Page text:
Streeting: “No intention” to nationalise GPs but status quo “not an option”

Katie Neame

Wes Streeting has declared that Labour has “absolutely no intention of nationalising GPs”, but argued that the current GP model is “in decline” and that the “status quo is not an option”.

The Shadow Health Secretary sought to reassure GPs in a speech on the party’s plans for NHS reform this morning.

He said he did not want to send a message to existing partners that Labour wants them to “shut up shop” and does not “value the work they do”.

In his address at The King’s Fund think tank today, Streeting said: “Contrary to reports, I have absolutely no intention of nationalising GPs.”

“We are consulting on how to make the future of general practice sustainable, so patients aren’t left without, when more and more GPs are choosing to take the salaried route.”

Labour ‘genuinely open-minded’

In a question-and-answer session with journalists following the speech, Streeting claimed that the majority of GPs will be salaried in a few years, arguing that “we do need to think about what the model of general practice looks like” and that the “status quo is not an option”.

Streeting told LabourList that the party is “genuinely open-minded” about the future of the partnership model and that Labour “weren’t talking about threatening existing partnerships”.

“I certainly wouldn’t want to send a message to existing GP partners that we want them to shut up shop and that we don’t value the work they do,” he said.

But the Shadow Health Secretary said the driver behind Labour’s consultation was that GP partnerships are “in decline”, saying: “I took the view that it wasn’t good enough for us to just sit back and allow them to wither on the vine without thinking about what comes through in their place.”

“We are looking at whether or not the partnership model is going to be attractive to a new generation coming in to general practice or whether or not we need to look at different models. That’s a conversation we’re still having with the profession,” the Labour frontbencher added.

No suggestion party will ‘tear up GP contract’

It marked a less radical or combative tone, and suggests policy is less fully formed, than comments earlier this year by both Streeting and Starmer appeared to suggest.

Streeting said earlier this year a Labour government could “tear up the contract” with GPs, telling the Times: “I’m minded to phase out the whole system of GP partners altogether and look at salaried GPs working in modern practices alongside a range of other professionals.”

Keir Starmer said he wants “to phase in a new system that sees GPs fairly rewarded within the NHS, working much more closely with other parts of the system”, adding: “Not everyone will want to hear this – but it is the direction we need to go in.”

In a piece for the Telegraph in January, the Labour leader wrote: “It’s time for us to think about a new, sustainable system, one that allows GPs to focus on caring for patients rather than the admin that comes with effectively running a small business.”

Strained relations with profession

Streeting’s speech follows criticism of some of Labour’s wider NHS plans this week from doctors and other NHS voices, and a strained relationship with the British Medical Association in recent months.

GP spokesperson for the Doctors’ Association UK Dr Steve Taylor accused the party of ignoring the issue of retention, and described its plan to ensure patients can see the doctor of their choice as a “complete soundbite”.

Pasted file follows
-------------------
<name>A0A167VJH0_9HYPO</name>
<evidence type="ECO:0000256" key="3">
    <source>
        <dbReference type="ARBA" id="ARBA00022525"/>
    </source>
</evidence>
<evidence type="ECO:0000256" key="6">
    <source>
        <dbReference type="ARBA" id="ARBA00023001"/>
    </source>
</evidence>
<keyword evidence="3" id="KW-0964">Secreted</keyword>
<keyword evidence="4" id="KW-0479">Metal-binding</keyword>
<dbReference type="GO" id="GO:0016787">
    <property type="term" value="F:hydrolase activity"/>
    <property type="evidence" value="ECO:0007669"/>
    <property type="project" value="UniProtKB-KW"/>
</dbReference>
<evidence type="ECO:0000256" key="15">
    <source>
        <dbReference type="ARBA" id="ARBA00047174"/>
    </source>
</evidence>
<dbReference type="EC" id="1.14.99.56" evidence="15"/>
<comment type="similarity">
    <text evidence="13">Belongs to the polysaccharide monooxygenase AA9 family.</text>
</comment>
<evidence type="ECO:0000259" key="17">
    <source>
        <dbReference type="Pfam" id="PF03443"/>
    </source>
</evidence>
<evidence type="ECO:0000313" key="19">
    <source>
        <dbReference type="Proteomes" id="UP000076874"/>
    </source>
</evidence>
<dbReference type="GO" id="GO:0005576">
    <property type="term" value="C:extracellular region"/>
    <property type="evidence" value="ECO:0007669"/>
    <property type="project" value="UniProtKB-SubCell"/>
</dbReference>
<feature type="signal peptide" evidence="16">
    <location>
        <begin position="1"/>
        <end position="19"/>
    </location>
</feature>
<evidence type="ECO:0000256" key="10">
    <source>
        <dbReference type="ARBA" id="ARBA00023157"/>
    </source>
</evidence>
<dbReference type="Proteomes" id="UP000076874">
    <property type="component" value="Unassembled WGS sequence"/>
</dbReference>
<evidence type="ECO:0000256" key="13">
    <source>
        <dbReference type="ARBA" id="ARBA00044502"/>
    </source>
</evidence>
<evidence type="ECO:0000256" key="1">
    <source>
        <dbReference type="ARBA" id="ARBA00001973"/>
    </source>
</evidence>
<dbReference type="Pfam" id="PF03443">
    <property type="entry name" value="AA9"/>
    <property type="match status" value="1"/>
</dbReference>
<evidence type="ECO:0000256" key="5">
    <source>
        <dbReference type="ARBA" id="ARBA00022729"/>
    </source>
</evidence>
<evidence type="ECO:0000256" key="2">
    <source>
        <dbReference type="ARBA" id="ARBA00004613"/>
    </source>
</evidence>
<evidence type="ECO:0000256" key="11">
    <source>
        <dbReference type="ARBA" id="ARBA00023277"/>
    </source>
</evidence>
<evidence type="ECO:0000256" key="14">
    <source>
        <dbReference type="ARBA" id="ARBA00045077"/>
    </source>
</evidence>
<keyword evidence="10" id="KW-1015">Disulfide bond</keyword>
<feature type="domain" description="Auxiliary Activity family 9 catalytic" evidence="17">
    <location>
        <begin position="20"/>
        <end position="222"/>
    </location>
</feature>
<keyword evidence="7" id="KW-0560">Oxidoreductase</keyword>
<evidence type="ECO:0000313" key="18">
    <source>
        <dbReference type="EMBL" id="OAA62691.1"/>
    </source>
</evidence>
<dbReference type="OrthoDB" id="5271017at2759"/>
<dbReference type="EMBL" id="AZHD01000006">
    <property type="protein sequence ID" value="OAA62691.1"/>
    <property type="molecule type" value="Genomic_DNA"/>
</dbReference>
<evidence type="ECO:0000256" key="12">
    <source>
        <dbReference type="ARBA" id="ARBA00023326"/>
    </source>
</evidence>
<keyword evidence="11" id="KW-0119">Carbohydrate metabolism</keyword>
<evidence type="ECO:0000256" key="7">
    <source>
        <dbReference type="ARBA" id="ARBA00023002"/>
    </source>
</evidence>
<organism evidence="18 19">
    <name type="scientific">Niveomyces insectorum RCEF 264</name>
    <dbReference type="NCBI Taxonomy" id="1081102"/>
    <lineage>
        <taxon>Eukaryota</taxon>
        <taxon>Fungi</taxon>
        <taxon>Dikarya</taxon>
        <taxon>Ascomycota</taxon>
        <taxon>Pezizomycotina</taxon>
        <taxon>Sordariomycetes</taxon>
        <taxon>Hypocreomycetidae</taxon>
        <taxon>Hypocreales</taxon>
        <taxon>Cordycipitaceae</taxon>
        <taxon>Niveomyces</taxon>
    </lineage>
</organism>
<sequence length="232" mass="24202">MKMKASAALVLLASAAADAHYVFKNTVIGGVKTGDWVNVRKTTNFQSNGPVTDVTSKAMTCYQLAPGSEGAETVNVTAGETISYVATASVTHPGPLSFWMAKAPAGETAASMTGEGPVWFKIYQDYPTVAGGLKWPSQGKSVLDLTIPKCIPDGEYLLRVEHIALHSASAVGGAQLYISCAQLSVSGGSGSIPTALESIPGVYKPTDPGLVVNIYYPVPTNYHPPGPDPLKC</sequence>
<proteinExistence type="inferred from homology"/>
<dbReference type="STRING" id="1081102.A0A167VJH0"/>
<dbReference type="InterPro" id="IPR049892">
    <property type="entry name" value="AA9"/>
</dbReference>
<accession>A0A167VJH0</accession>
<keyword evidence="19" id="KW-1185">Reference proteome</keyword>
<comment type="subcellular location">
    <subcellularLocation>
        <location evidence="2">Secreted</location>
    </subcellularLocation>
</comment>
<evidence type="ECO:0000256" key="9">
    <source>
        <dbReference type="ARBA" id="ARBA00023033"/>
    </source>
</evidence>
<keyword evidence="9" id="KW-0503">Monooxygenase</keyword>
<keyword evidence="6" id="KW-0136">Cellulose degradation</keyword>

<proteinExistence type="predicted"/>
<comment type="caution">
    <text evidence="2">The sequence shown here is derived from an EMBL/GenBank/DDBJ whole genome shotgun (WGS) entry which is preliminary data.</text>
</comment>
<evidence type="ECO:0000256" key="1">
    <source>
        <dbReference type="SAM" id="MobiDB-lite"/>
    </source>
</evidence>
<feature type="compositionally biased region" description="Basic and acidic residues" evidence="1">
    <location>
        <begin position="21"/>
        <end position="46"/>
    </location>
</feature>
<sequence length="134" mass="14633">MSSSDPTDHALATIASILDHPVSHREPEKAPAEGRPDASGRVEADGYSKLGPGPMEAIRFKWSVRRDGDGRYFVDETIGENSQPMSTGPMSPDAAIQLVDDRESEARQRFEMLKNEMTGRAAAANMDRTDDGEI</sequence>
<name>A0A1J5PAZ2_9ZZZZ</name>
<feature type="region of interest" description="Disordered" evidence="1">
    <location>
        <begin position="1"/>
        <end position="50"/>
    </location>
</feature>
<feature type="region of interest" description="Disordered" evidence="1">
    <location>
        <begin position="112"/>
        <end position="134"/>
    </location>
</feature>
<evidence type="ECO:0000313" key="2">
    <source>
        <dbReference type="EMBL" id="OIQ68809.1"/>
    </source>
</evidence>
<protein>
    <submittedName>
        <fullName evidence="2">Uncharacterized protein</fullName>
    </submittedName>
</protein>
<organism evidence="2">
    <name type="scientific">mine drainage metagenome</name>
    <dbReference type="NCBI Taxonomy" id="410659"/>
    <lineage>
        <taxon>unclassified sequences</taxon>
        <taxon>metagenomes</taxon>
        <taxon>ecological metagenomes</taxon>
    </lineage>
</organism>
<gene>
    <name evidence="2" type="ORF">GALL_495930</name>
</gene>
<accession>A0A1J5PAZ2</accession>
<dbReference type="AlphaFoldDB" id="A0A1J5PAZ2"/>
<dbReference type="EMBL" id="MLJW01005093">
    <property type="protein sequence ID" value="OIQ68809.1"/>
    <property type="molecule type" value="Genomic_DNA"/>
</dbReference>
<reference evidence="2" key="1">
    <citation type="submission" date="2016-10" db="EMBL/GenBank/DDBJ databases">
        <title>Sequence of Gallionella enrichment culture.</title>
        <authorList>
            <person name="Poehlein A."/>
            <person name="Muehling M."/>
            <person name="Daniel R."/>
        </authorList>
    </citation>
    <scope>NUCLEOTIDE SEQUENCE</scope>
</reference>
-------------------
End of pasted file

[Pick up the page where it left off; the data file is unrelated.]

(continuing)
The editor of Pulse – a publication for GPs – Jaimie Kaffash argued that the party is “unserious about general practice” and “know that their proposals wouldn’t fulfil their promises”.

Streeting clashed with the British Medical Association last year over Labour’s plans to reform the NHS. The doctors’ union accused the party of “demonising” GPs and using “disingenuous and inaccurate” rhetoric after it claimed that as many as five million patients may have been unable to book a GP appointment in October.

The Labour frontbencher subsequently argued that the BMA was being “hostile” towards Labour’s plans and accused the union of treating him like “some sort of heretic” for discussing the “appalling state of access to primary care”.

Cash without reform not ‘responsible’

In his speech today, Streeting said Labour wants to make the NHS “as much a Neighbourhood Health Service as it is a National Health Service”. He set out three principles on which the party’s reforms to primary care would be based: “healthcare on your doorstep”, “there for you when you need it” and “patients in control”.

The Labour frontbencher stressed that both investment and reform are needed to address the issues in the health service, telling attendees: “The state of the public finances means that reform will have to do more of the heavy lifting.”

He argued that it would not be “responsible or credible” for Labour to say it would “pour more resources in” without first setting out how it plans to improve efficiency in the health service.

Streeting announced at conference last year that Labour in government will deliver a ten-year plan for change and modernisation in the NHS intended to make the health service “fit for the future”.

He told delegates that Labour would enable patients to book online and self-refer to specialist services where appropriate and that the party would “bring back” the family doctor, enabling patients to see the same GP at each appointment.

The Labour frontbencher said patients would also be offered a “wider range of choice” when it comes to appointments, allowing them to select whether they want to see someone face-to-face, on the phone or via video.

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